Keira Knightley and Carey Mulligan in a shot that tonally typifies the entirety of Never Let Me Go

Mark Romanek’s adaptaton of Kazuo Ishiguro’s novel Never Let Me Go is a damp cinematic handkerchief. It aspires to devastating emotion, but like the constant English overcast throughout the film, it just hangs there ineffectually; neither threatening to storm nor promising the warm relief of sunshine. While the first half is carried along by a degree of low-level mystery as the vaguely science fiction-esque plot reveals itself, interest finally flickers out just as the scene is set and the emotional payoff is intended to begin.

Set in an alternate recent past where medical advancements have stretched the average human life span to 100 years, Carey Mulligan, Keira Knightley and Andrew Garfield are three teens growing up at a strange and strict English boarding school run by prim Charlotte Rampling. Hailsham is either a haven protecting the children from the outside world or a prison keeping them from it, depending on your perspective. Sally Hawkins plays a new teacher who believes the children at least deserve to know what they’re in for. She reveals a horrifying truth: that the children are being groomed for a very important role in society, but one that ensures they’ll never get to enjoy normal lives.

With the weight of their collective futures looming over them, Mulligan, Knightley and Garfield go about the business of growing up; every drama compressed and magnified by the nature of their circumstances. Soon enough, their triangle is split apart as Garfield and Knightley pair up, Mulligan pines for Garfield, and Knightley and Mulligan grow apart. There’s supposed to be an urgency to their strivings because of the unusual roles they have to play in society, but unfortunately the alternative doesn’t look much more appealing. The few glimpses we get of the “real” world are as drab and joyless as life at Hailsham.

Never Let Me Go develops a fragile but distinct emotional bubble of sadness and longing that is meant to be powerful and universal. If you can get inside that bubble early on, the film might deliver the emotional kick it promises. If you can’t, it’s a pointless, wan exercise in inarticulate mopery. I found it to be the latter.

Mulligan continues to act with the delicate confidence she showed in An Education, and Garfield delivers a terrific, off-kilter performance reminiscent of his great work in Boy A. They both more than make up for Knightley, who somehow seems out of place and never convinces you she’s a person instead of an actress, but they’re not enough to overcome the film’s slow pace or enliven a pallid demeanor already compounded by Rachel Portman’s timidly downbeat score.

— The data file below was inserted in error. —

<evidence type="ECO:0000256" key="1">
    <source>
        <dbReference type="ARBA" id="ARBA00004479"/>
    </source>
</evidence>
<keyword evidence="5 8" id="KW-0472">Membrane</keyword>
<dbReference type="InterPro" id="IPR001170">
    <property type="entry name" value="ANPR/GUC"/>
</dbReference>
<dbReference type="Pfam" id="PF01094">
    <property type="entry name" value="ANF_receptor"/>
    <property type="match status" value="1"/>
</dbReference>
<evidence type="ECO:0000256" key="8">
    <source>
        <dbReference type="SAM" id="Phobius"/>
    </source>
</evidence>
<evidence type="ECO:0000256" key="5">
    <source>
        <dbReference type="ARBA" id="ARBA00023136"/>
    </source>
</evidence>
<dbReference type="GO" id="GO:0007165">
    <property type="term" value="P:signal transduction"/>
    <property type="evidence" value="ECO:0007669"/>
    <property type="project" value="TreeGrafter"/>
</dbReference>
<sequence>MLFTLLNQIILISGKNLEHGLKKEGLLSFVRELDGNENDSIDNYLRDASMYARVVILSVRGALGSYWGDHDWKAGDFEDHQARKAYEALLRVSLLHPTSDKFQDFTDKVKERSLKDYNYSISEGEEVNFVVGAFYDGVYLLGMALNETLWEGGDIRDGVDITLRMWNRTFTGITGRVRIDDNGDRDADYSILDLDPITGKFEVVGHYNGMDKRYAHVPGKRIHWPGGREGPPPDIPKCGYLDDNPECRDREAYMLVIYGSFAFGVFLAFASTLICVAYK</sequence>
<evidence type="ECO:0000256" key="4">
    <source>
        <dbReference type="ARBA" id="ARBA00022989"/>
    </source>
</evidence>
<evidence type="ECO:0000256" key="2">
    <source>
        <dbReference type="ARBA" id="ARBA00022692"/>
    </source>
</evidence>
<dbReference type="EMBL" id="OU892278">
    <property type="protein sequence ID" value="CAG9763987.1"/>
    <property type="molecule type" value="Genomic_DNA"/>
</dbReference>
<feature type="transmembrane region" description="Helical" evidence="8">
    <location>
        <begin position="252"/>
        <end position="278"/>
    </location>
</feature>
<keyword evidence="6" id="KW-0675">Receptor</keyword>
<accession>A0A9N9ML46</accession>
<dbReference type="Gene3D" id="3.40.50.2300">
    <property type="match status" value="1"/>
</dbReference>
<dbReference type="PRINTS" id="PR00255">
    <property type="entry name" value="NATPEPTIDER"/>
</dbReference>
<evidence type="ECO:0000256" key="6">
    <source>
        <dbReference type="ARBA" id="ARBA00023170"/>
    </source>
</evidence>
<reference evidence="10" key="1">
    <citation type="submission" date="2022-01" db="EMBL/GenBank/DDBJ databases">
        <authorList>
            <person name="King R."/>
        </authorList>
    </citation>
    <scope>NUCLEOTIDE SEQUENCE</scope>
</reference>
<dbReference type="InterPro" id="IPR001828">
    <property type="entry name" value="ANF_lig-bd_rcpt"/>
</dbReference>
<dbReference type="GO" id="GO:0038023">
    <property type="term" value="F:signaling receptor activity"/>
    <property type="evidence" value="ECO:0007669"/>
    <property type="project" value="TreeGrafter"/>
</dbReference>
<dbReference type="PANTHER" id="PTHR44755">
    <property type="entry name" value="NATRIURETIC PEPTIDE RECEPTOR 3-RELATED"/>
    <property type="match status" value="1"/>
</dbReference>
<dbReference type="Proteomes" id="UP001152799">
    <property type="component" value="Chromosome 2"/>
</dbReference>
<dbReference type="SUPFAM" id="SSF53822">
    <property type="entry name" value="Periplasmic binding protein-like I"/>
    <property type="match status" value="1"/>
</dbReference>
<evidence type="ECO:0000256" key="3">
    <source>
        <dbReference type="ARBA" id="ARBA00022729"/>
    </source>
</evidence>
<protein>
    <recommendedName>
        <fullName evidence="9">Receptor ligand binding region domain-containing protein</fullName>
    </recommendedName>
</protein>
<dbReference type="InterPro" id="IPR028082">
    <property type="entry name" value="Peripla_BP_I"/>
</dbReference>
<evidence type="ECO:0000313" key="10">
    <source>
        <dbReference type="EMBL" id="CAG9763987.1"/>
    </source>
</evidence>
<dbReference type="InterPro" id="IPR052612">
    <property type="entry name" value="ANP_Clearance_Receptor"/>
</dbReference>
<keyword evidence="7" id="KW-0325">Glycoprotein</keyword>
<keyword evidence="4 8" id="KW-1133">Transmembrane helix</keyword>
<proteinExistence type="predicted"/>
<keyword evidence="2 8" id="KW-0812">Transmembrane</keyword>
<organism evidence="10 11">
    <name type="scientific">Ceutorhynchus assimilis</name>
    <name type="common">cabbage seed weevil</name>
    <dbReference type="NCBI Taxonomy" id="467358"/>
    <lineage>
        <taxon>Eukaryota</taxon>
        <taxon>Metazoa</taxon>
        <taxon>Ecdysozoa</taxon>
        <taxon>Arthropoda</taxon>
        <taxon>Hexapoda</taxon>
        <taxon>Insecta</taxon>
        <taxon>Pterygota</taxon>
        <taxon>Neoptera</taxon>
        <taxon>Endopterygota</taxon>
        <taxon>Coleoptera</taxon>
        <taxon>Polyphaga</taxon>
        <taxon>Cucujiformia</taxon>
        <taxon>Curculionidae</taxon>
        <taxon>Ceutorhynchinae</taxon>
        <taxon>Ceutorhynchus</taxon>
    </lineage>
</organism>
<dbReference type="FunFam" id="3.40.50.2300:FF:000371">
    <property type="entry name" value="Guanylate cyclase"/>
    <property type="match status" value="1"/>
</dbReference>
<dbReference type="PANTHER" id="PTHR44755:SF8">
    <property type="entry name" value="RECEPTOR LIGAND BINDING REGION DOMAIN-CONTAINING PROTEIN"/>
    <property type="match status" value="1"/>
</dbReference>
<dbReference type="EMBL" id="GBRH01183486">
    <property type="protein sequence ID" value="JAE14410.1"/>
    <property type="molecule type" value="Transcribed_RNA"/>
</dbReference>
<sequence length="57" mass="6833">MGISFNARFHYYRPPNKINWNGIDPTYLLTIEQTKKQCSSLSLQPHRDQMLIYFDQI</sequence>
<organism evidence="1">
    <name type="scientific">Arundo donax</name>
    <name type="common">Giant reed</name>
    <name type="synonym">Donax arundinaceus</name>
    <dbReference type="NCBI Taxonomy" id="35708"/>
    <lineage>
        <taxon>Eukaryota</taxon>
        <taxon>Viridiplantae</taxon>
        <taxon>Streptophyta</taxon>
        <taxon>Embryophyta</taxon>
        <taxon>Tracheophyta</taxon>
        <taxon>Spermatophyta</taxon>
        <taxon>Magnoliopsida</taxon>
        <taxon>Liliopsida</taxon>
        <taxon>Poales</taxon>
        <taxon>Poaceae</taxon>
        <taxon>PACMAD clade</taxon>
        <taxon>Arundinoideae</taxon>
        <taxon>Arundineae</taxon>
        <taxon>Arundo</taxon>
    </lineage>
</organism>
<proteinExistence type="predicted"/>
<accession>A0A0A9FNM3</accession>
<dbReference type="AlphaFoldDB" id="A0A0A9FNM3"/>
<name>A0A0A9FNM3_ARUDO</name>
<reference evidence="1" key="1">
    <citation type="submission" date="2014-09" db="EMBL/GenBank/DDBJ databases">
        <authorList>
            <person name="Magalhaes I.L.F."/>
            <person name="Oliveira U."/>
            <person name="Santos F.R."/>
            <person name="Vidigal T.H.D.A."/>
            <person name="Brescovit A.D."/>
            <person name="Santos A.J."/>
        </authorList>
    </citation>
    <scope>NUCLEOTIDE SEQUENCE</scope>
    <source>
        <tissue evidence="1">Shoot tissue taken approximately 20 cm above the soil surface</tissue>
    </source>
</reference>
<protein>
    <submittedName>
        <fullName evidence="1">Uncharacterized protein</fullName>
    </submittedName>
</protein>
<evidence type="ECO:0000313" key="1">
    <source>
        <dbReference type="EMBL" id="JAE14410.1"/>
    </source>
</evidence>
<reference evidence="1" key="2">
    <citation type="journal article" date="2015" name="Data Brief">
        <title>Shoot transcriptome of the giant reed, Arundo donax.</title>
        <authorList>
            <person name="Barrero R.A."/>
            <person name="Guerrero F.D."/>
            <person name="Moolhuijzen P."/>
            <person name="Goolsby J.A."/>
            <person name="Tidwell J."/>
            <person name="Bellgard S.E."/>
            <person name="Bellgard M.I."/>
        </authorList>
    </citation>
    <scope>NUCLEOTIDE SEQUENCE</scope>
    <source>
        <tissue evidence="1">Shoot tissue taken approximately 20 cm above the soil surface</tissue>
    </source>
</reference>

Never Let Me Go isn’t a bad film and it even achieves a number of isolated instances of sad beauty – a scene near the end with Mulligan, Garfield and a woman from their past at Hailsham is particularly moving – but it never builds any kind of emotional momentum. Subtleness is preferable to heavy-handedness, but Romanek’s film is too slight. It never asserts itself or demands your attention and is therefore all-to-easily ignored.

Never Let Me Go. UK 2010. Directed by Mark Romanek. Screenplay by Alex Garland based upon the novel by Kazuo Ishiguro. Cinematography by Adam Kimmel. Music score composed by Rachel Portman. Edited by Barney Pilling. Starring Carey Mulligan, Andrew Garfield, Keira Knightley, Charlotte Rampling, Nathalie Richard, Sally Hawkins, Andrea Riseborough and Domhnall Gleeson. 1 hour 43 minutes. MPAA rated R for some sexuality and nudity. 3 stars (out of 5)

2 Responses to “Never Let Me Go (2010)”

  1. Well-written, as always. I particularly like the wet hankie description. Can’t really predict if I’m going to fall for this one or not. Maybe? It seems divisive, yet I haven’t heard even its champions getting too worked up about it. Have I missed that?

  2. I’ve heard a couple of people who’ve soiled themselves over it. Poland used the “M” word. Some other fanboy type declared it the movie of the year.

    I think for those who get inside that bubble I talked about, it will be a moving experience.

    I’m inclined to think you might fall for it (and no offense to anyone who does), though since you’ve said you couldn’t get into the novel I might be wrong.

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